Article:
Why Pel Was My 1990s Queer Icon
A Short Reflection on My Favorite Ferengi
A lot of fuss has been made of having openly gay, trans and nonbinary characters on Star Trek: Discovery. Even though I knew it was coming, seeing Stamets and Culber just existing as gay men made me emotional.
The fact of the matter is, though, that despite the best efforts of the powers that be of network television, queerness has been a part of Star Trek fandom for as long as there has been Star Trek fandom. If you enjoy fanfiction, you should thank your local Kirk/Spock writer.
The most meaningful example of this, to me, is a one-time DS9 character: Pel, in “Rules of Acquisition”. Pel is the first time we see a female Ferengi in the series, and her impact on me when it first aired in 1993 was and still is immeasurable.
Pel shows up on DS9 disguised as a man, to work in Quark’s bar. She quickly proves herself as a Ferengi with “lobes for business” and as exceedingly loyal to Quark himself. She and Quark go on an adventure to make plot happen in the Gamma Quadrant. However, Pel’s cover is blown when a jealous Rom finds her fake ears, revealing her sex.
During Pel’s adventure with Quark, there is alcohol, there are smooches, there is an uncomfortable interruption – all the things that make a 1990s television romance, albeit an unrequited one. Whereas Pel is attracted to Quark, the feeling apparently isn’t mutual. When they learn the truth of Pel’s gender, Quark faints and the Grand Nagus is horrified. Not only is Pel female, but Ferengi culture forbids women to make profit or wear clothes, yet she is doing both!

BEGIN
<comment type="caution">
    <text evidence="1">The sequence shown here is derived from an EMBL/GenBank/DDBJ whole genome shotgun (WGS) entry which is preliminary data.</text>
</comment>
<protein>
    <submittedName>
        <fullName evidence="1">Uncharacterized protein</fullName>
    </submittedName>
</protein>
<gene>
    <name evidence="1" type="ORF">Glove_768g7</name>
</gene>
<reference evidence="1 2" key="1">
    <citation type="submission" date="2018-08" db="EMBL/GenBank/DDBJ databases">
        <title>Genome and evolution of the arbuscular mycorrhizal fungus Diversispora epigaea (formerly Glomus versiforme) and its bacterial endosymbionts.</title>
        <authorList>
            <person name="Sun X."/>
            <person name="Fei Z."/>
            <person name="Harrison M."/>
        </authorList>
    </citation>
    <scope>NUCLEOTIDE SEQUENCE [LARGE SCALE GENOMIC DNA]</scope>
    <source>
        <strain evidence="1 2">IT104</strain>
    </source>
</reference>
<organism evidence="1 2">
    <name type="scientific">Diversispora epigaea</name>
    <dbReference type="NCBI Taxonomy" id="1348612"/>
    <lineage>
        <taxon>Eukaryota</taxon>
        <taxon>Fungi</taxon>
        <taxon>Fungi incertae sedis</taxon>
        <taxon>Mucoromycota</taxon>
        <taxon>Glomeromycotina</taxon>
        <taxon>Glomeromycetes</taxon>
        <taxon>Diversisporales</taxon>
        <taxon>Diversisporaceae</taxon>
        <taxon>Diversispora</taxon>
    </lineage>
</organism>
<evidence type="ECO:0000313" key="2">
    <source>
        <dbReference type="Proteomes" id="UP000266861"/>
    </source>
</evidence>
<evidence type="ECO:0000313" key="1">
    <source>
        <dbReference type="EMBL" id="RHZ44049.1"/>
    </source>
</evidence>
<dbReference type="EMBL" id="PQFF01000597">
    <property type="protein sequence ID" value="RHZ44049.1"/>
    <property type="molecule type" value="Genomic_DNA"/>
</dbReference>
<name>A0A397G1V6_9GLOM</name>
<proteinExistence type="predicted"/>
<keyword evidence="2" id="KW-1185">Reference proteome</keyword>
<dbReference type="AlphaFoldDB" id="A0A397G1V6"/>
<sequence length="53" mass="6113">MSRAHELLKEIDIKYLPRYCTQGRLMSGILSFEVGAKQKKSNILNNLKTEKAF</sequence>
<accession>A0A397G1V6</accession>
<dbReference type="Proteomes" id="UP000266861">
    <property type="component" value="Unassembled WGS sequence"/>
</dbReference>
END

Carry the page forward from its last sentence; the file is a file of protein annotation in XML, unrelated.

By now, though, Quark has developed an affection for Pel and he ensures that her secret remain hidden, enabling her to flee to her next business opportunity. There is some oo-mox before she leaves, to keep the romance alive… and then she never returns to the show.
We eventually get another Ferengi female, Ishka, to carry the torch for female liberation. Ishka is fantastic and unabashedly female. She wears spectacular gowns and dramatic jewelry and is not just a dedicated parent, but a dedicated mother.
My mind always goes back to Pel, though. Pel, with snazzy suits she wore while playing tongo late into the night. Pel was one of the boys and, had Rom not found her synthetic ears, she likely would have remained so.
Pel is different to me because she isn’t just bucking Ferengi expectations of her sex but ours as well. She is comfortable living as a man in a way that would be highly unusual for even the most dedicated cis woman. Quark certainly fails to pull off the opposite in “Profit and Lace”.
Star Trek, especially 1990s Star Trek, had many examples of strong women I could look up to. Seeing a woman captain a starship in the late 1990s was pretty nifty, though the fact was she wasn’t just female, but feminine. When Janeway is off duty, she is depicted flouncing around the holodeck in a hoop skirt. I was far more drawn to Pel, the female Ferengi who not only is trying to change the world for other Ferengi females but doesn’t seem particularly interested in feminine pursuits.
In my childhood, I needed to see Pel. I needed to see someone like me who isn’t particularly dedicated to a binary gender, someone who doesn’t feel the need to be feminine. I needed to see someone who made the best of an inequitable gender structure and lived her own truth.
Discovery is doing amazing things for representation in the queer community, but let’s not forget those characters who flew just under the radar and gave some of us hope that we might just make it someday.